percentage of e-mail simply vanishes at certain mailbox providers (cough,
Hotmail, cough).

>  > You want to define standards?  Let's define some standard for establishing
>  > permission to mail.  If we could solve the permission problem, then the
>  > filtering wouldn't be such a problem, because there wouldn't need to be as
>  > much (or maybe even any).  As a user, I want a way to unambiguously allow
>  > a specific sender to send me things, "spam" filtering be damned.  I also
>  > want a way to retract that permission, and have the mail flow from that
>  > sender (or any of their "affiliates") to stop.
> Sure, but this is pie in the sky.

Sure.  :-)

> For starters you'd have to get the spammers to conform which would
> almost certainly take a design which was very difficult not to conform
> to, it would have to be technologically involuntary. Whitelists are
> the closest I can think of but they haven't been very popular and for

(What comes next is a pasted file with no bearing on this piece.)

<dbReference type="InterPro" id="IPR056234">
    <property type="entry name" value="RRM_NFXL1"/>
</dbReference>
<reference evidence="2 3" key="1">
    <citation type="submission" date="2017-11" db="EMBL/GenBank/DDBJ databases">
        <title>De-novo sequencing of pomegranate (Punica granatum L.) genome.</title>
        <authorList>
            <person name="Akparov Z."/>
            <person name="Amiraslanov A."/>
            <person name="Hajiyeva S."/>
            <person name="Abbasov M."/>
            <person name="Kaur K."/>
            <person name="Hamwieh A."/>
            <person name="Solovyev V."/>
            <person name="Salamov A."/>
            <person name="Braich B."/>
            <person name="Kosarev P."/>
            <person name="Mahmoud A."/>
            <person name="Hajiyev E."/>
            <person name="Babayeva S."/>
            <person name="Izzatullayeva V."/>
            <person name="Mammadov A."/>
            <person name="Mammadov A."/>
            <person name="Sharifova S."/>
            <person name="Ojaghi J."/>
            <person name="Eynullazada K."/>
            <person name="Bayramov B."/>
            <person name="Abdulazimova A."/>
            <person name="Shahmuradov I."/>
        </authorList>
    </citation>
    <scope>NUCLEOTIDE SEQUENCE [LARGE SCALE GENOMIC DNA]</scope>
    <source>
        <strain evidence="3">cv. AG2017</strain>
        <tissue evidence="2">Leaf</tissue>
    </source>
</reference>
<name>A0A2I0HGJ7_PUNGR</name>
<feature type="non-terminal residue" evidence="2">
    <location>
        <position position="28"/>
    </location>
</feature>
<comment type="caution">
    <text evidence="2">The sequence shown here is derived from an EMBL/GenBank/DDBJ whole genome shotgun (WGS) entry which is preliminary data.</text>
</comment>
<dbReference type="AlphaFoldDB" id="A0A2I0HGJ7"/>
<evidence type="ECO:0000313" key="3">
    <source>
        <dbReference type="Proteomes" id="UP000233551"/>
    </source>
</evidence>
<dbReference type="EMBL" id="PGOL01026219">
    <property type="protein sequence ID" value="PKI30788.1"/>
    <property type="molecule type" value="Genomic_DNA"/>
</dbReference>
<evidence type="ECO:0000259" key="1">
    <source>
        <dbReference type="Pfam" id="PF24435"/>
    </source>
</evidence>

> good reasons.

Sure.  The spammers stand to lose.  Given a system where end users can
revoke permission, they know that end users will.  The current system,
even at 99% rejection rates, is preferable because they can get through
to a small percentage.

Unfortunately, legitimate senders suffer under the current model.

> Anyhow, the entire planet awaits your design.

I didn't say I had a design.  Certainly there are solutions to the
problem, but any solution I'm aware of involves paradigm changes of
some sort, changes that apparently few are willing to make.

> A set of standardized return codes was carefully chosen by me as
> something which could be (other than the standards process itself)
> adopted practically overnight and with virtually zero backwards
> compatability problems (oh there'll always be an exception.)

Sure.  Anyone could do this.  It's trivial.  Perhaps there's a reason
that virtually no one implements something like this.  (Hm!)

>  > Right now I've got a solution that allows me to do that, but it requires a
>  > significant paradigm change, away from single-e-mail-address.
> There's nothing new in disposable, single-use addresses (or credit